Arthropods (phylum or superphylum Arthropoda, Greek language for "joint-legged") are a large group of invertebrates, which means they do not have backbones (vertebrae). Insects, spiders, crabs, shrimp, millipedes, and centipedes are all arthropods. Arthropods have jointed feet, a segmented body, and an exoskeleton, a cuticle on the outside of their body.
The other notable fact is that the arthropods are mostly terrestrial in their habitat. They are the only invertebrate phylum of which this is true. Helping them in this respect is their hard exoskeleton, which reduces the loss of water (dessication). They are also notable as the first phylum to develop genuine flight.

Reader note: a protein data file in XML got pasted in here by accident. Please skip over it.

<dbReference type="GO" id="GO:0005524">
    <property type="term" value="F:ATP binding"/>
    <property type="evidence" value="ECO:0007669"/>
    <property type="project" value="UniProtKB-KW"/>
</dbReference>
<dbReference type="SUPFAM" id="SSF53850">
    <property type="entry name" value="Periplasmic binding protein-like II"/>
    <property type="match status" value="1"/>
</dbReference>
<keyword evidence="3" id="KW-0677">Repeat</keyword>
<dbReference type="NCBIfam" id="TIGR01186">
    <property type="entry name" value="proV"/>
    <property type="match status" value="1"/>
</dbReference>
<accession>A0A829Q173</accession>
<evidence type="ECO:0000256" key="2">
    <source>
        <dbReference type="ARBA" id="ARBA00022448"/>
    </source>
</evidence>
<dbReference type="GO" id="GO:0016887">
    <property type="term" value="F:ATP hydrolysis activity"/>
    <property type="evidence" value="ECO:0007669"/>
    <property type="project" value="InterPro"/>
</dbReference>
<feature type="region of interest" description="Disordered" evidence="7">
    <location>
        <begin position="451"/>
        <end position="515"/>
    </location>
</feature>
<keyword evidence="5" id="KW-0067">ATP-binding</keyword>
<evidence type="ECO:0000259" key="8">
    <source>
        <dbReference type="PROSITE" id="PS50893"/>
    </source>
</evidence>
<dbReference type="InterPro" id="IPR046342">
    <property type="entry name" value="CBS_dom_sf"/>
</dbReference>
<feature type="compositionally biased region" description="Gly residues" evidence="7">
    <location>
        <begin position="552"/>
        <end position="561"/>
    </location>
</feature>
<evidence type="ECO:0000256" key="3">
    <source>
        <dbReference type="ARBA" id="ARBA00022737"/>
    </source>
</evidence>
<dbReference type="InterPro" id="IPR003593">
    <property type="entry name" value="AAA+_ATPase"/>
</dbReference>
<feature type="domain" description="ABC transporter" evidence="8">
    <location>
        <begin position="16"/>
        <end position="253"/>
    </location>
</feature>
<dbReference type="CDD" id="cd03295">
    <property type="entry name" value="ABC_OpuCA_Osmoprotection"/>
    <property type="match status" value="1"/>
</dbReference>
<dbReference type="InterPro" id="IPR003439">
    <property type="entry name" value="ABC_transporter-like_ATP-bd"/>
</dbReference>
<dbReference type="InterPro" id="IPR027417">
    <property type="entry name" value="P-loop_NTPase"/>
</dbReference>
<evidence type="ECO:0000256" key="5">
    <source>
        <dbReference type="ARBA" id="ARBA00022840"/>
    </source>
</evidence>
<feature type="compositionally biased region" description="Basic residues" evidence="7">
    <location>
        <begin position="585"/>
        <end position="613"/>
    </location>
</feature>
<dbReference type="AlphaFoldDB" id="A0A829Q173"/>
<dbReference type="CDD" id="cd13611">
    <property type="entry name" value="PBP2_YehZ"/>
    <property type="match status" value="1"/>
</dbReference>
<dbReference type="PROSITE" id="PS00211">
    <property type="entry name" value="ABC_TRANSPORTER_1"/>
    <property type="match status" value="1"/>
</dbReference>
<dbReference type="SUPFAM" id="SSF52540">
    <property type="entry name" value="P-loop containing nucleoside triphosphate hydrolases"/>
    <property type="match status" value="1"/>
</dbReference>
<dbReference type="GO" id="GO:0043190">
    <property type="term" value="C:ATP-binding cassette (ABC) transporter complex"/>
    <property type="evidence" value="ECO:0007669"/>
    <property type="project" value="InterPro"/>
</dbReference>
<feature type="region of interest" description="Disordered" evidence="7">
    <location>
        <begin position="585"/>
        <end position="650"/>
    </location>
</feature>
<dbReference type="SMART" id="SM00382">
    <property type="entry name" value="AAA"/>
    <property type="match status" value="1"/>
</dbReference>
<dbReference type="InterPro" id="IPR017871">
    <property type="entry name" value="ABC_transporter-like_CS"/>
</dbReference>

Arthropods are made up of four groups of living animals and one group of extinct animals. The four groups are insects, arachnids, crustaceans, and myriapods. The trilobites are extinct, and they are the second most famous type of fossils, after the dinosaurs.
Arthropods are a source of food for many animals, including humans.
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